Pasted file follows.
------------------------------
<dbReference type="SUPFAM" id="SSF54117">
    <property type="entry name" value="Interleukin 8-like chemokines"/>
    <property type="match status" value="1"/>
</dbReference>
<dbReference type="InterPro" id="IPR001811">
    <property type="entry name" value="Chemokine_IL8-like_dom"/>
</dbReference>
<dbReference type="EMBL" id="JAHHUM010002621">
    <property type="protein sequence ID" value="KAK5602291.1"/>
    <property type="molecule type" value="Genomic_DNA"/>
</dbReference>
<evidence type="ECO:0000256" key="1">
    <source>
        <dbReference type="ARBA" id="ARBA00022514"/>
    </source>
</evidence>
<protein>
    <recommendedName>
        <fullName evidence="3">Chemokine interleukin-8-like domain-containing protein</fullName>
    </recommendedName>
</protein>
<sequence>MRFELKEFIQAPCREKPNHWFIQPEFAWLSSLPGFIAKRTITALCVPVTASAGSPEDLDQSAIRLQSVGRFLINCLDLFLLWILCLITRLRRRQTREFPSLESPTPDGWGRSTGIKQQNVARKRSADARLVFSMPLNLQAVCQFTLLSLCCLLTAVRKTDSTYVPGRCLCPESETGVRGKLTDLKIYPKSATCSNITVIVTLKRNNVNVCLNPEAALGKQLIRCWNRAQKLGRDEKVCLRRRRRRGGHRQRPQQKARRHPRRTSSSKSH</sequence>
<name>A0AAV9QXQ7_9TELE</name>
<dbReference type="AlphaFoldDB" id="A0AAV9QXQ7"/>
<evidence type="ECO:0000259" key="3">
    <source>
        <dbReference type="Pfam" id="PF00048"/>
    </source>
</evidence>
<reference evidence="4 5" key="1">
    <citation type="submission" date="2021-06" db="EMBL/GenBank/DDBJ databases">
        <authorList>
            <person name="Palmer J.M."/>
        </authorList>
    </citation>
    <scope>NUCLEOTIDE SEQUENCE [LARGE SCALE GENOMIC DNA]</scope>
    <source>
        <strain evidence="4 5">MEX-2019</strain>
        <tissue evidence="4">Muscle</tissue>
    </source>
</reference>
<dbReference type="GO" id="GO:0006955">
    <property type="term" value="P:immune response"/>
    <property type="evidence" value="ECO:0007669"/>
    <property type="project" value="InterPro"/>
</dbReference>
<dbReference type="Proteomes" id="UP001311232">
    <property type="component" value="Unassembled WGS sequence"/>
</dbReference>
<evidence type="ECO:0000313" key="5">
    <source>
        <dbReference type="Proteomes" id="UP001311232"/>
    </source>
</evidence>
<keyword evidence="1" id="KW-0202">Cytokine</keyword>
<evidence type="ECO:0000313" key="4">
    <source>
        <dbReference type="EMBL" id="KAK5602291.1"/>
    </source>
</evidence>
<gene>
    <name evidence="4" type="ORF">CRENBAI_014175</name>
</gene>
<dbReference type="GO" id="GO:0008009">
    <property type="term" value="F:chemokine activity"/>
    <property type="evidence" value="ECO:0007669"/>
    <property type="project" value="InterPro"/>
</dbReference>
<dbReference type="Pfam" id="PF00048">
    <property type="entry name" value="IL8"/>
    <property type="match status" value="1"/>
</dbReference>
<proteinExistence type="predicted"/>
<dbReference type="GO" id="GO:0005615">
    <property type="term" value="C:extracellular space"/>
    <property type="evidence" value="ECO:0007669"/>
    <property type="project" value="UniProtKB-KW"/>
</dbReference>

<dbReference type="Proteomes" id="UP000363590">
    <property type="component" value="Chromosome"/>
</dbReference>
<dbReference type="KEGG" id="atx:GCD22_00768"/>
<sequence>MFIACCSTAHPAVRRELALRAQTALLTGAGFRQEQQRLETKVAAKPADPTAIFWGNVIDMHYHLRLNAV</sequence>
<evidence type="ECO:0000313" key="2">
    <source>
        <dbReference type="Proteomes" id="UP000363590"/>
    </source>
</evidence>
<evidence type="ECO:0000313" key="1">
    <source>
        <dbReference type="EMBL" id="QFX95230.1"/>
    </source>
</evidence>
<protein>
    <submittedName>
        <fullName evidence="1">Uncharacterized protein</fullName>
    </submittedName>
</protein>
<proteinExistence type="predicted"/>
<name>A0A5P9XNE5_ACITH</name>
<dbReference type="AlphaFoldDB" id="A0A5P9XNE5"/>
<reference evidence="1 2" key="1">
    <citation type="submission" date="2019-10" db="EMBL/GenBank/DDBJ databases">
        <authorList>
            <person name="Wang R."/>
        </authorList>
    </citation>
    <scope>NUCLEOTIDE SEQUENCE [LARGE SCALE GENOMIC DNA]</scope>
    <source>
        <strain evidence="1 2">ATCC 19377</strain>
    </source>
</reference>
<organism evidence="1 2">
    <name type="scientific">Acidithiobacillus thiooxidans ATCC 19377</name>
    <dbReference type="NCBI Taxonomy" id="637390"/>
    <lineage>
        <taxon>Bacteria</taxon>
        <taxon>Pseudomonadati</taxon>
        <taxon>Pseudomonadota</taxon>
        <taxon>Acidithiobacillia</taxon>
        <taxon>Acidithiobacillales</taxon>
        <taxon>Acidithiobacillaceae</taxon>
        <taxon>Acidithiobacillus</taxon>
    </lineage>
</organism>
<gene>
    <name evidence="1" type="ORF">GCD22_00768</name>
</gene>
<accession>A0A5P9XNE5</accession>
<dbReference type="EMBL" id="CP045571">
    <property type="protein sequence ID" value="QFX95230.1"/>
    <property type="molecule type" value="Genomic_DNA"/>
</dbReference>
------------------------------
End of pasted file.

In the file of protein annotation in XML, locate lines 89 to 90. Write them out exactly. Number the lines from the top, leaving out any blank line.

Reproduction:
<evidence type="ECO:0000313" key="1">
    <source>